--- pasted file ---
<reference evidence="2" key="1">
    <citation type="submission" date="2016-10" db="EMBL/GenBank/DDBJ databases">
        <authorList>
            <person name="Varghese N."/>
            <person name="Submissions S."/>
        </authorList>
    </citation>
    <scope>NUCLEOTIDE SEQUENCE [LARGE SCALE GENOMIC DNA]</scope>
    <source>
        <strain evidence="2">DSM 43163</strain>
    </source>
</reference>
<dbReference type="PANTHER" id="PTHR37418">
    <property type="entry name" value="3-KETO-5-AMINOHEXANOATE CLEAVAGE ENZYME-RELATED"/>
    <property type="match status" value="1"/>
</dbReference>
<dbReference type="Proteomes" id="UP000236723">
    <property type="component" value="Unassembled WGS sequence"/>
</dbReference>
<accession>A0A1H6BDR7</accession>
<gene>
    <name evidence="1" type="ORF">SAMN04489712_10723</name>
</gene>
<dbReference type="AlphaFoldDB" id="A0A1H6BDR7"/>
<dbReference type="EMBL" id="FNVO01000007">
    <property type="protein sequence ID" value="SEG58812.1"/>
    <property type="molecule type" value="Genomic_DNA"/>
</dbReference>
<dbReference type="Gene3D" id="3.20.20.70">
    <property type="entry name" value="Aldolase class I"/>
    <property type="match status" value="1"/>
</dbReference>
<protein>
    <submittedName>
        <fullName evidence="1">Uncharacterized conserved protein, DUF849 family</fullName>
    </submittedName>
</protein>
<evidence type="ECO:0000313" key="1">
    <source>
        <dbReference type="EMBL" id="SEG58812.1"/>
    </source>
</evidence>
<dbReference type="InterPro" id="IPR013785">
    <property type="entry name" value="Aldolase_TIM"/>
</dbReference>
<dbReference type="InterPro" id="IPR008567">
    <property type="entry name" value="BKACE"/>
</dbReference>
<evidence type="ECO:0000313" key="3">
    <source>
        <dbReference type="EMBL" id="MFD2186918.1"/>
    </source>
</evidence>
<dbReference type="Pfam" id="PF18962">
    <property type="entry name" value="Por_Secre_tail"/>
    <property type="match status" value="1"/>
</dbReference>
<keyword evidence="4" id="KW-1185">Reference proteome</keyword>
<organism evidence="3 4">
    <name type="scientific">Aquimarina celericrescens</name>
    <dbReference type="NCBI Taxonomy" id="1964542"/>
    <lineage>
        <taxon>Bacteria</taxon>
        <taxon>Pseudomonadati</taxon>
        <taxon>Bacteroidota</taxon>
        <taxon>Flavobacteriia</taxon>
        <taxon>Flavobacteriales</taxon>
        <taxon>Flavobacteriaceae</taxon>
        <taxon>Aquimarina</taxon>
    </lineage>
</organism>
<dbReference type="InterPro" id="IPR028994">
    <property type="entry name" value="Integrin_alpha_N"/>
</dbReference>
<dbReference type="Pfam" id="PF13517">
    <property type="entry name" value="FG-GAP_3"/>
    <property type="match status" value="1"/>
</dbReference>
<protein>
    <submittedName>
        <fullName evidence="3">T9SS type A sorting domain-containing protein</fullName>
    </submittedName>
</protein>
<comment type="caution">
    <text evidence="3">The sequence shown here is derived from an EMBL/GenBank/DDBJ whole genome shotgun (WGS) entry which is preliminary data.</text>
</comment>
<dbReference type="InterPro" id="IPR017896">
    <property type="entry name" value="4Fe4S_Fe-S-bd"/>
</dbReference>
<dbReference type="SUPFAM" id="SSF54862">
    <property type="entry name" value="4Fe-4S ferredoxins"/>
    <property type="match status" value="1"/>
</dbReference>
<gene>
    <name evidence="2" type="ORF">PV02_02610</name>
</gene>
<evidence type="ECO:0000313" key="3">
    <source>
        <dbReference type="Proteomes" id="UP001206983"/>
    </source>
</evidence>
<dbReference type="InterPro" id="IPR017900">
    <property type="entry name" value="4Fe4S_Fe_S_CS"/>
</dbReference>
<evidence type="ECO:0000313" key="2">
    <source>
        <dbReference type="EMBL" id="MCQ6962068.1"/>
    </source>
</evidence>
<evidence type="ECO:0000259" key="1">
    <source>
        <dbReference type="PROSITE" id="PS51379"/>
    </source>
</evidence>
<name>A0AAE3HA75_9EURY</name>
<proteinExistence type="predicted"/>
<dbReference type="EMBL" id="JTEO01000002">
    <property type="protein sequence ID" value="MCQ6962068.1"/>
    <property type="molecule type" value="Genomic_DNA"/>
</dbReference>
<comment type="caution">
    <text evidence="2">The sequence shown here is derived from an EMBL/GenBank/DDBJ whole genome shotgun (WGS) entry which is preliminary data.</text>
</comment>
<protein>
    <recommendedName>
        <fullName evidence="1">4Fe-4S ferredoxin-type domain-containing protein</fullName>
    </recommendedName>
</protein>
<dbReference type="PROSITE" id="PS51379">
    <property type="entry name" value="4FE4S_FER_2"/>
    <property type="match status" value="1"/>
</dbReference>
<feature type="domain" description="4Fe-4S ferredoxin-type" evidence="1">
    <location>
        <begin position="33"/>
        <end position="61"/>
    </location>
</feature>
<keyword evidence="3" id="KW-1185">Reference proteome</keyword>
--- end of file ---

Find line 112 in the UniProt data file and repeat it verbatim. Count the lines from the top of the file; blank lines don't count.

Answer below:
        <dbReference type="PROSITE" id="PS51379"/>